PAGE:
September 18, 2015
We hear a lot about fear of failure, and most people think that’s the kind of fear that causes a new business to fail, but they’re wrong.
Fear of failure is the reason why most businesses never get started. It keeps people from ever pulling the trigger on their new business idea. And a business that never gets started doesn’t have a chance to fail.
No, the subconscious fear that will kill your NEW business isn’t fear of failure…it’s fear of success.
Being in the web design business for nearly two decades, and volunteering as a SCORE mentor for 4 years, I’ve seen a lot of new business owners with this subconscious fear. I’ve even had it myself!
Once a new business owner conquers their fear of failure and launches their new business, building a website is usually one of their first major undertakings.
Having a website to show people and promote their new business makes it seem more real and tangible. It’s a good milestone.
However, it’s usually during the web design process where their fear of success reveals itself in the form of procrastination, often disguised as perfectionism.
There are certain things that are required for a website to be effective, such as fast loading pages, ease of use, clear messaging, and a professional design.
Without these fundamental elements, a website won’t generate much or any sales. These are things worth worrying about.
The perfectionist, on the other hand, fixates on things that aren’t critical to the successful launch of their new website, such as font size and family, image choice and placement, different shades of the same color, small text changes, etc.
I’m not referring to fixing things that are wrong, look bad, or don’t match the original design. That’s part of the development process.
I’m specifically referring to change requests that aren’t significant or necessary to launch the site so it can start generating revenue.
Font choices, images, colors, and text often make a difference when it comes to conversion rates on a website, but we have a scientific process for determining that and the website needs to be launched and have traffic on it before we can do it.
I could write a whole newsletter on how to use A/B testing to improve conversion rates, but that’s not the topic of this week’s newsletter. We’re talking about fear of success, so let’s get back to it…
Web design perfectionism isn’t the only way to spot a fear of success.
As a SCORE mentor, I met with several people who spent months or YEARS writing their business plans, deciding on the perfect business or domain name, incorporating (before they had any revenue), conducting market research, reading books, or doing pretty much anything to avoid selling their product or service. They always have “just one more thing to do” before they can start selling.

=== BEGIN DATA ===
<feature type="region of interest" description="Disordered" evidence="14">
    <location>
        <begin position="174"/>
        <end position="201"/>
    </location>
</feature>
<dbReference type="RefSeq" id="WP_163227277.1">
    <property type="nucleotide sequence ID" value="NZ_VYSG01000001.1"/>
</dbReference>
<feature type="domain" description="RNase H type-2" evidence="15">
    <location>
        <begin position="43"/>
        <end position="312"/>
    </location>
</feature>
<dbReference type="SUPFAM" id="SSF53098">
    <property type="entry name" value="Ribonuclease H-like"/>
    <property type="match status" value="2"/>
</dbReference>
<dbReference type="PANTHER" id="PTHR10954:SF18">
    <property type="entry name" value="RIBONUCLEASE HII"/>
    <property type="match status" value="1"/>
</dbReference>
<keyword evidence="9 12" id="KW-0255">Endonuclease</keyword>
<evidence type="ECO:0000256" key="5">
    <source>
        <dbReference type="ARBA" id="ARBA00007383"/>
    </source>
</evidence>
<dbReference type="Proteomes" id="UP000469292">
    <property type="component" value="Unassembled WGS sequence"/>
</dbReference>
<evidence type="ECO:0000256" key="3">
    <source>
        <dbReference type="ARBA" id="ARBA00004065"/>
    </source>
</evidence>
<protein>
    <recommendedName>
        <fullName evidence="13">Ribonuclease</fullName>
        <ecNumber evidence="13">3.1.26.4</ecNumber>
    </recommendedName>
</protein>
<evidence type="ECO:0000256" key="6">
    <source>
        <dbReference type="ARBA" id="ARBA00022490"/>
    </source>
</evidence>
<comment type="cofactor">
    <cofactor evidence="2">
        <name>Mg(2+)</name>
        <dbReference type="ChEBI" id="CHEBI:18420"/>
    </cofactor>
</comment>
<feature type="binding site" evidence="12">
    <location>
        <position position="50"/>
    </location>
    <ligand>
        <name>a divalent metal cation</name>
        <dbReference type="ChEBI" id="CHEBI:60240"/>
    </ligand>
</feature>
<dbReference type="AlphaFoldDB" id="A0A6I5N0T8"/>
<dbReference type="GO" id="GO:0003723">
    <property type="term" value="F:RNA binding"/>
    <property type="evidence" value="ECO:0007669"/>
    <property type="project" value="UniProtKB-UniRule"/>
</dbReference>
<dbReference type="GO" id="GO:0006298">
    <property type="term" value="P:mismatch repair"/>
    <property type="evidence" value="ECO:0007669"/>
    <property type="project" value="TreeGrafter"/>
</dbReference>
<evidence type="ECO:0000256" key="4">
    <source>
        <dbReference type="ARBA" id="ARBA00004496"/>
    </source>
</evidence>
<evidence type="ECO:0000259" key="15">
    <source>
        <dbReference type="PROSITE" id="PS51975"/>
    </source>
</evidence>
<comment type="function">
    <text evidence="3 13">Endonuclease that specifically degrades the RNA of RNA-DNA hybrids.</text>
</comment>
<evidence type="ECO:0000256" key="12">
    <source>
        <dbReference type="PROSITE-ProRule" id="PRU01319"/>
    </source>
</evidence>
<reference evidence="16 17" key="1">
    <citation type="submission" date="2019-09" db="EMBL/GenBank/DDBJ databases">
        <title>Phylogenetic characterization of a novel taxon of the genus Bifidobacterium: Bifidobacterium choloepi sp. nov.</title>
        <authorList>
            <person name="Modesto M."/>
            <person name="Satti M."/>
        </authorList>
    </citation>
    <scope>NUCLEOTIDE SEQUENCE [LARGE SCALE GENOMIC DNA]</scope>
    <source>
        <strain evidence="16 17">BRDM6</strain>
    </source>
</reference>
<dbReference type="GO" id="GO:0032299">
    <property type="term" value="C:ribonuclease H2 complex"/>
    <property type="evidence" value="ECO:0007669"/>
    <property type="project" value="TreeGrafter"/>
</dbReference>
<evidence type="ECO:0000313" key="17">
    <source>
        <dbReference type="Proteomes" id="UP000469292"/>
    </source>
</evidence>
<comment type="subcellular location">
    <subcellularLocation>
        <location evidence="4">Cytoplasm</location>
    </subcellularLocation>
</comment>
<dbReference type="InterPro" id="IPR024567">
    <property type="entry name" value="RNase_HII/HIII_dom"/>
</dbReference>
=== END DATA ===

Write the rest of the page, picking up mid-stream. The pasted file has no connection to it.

They justify these activities by convincing themselves that everything has to be perfect before they can start selling. If they don’t know everything there is to know and check off all the little tasks on their startup list, their business is doomed.
But most of these activities (especially those that take months or years) are just a means of procrastination because the one thing they fear the most is the one thing they can’t prepare for until it happens: the first sale.
Once money has changed hands, the business gets real, real fast. The pressure is on to deliver the goods and make the customer happy.
And if the new business owner does a good job, there will be another customer, and another, and another.
This is where all the “what if’s” come up. What if they aren’t satisfied? What if they want their money back? What if they don’t like me?
You might think this is a fear of failure, but it’s a fear of success causing you to think of all the ways you can fail.
Being successful means more responsibility, more expectations, and a lot more pressure.
But it also means you’re helping more people, adding more value, and making a bigger difference in peoples’ lives and the world.
If you’re a diehard perfectionist and nothing is ever quite right, you’re most likely suffering from a fear of success. Recognize it for what it is and train yourself to fight that perfectionist urge.
You deserve to be successful. You’ve earned it. But you have to stop procrastinating and start focusing only on things that really matter.
Done is better than perfect.
Tell us what you think.